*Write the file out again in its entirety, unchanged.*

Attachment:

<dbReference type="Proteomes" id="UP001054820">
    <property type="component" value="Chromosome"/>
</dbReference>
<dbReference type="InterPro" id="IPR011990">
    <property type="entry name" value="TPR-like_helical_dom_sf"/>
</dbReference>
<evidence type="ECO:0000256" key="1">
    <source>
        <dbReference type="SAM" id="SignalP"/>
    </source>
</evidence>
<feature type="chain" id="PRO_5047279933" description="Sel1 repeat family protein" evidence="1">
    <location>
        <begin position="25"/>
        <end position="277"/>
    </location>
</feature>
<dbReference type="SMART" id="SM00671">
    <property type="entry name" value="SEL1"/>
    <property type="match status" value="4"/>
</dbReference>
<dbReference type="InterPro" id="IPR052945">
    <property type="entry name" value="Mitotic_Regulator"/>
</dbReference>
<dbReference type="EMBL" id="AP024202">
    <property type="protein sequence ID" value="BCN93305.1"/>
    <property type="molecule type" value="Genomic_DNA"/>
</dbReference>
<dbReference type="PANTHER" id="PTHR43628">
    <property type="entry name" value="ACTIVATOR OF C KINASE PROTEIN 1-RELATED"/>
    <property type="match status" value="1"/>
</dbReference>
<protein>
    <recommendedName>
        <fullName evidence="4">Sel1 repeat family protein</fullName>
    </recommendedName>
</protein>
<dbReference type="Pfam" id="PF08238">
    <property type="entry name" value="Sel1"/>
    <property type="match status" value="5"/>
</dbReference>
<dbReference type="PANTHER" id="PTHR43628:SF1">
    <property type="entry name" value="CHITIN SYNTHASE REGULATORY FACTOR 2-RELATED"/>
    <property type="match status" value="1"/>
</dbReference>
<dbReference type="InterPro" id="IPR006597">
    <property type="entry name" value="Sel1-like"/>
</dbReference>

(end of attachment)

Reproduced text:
<dbReference type="Proteomes" id="UP001054820">
    <property type="component" value="Chromosome"/>
</dbReference>
<dbReference type="InterPro" id="IPR011990">
    <property type="entry name" value="TPR-like_helical_dom_sf"/>
</dbReference>
<evidence type="ECO:0000256" key="1">
    <source>
        <dbReference type="SAM" id="SignalP"/>
    </source>
</evidence>
<feature type="chain" id="PRO_5047279933" description="Sel1 repeat family protein" evidence="1">
    <location>
        <begin position="25"/>
        <end position="277"/>
    </location>
</feature>
<dbReference type="SMART" id="SM00671">
    <property type="entry name" value="SEL1"/>
    <property type="match status" value="4"/>
</dbReference>
<dbReference type="InterPro" id="IPR052945">
    <property type="entry name" value="Mitotic_Regulator"/>
</dbReference>
<dbReference type="EMBL" id="AP024202">
    <property type="protein sequence ID" value="BCN93305.1"/>
    <property type="molecule type" value="Genomic_DNA"/>
</dbReference>
<dbReference type="PANTHER" id="PTHR43628">
    <property type="entry name" value="ACTIVATOR OF C KINASE PROTEIN 1-RELATED"/>
    <property type="match status" value="1"/>
</dbReference>
<protein>
    <recommendedName>
        <fullName evidence="4">Sel1 repeat family protein</fullName>
    </recommendedName>
</protein>
<dbReference type="Pfam" id="PF08238">
    <property type="entry name" value="Sel1"/>
    <property type="match status" value="5"/>
</dbReference>
<dbReference type="PANTHER" id="PTHR43628:SF1">
    <property type="entry name" value="CHITIN SYNTHASE REGULATORY FACTOR 2-RELATED"/>
    <property type="match status" value="1"/>
</dbReference>
<dbReference type="InterPro" id="IPR006597">
    <property type="entry name" value="Sel1-like"/>
</dbReference>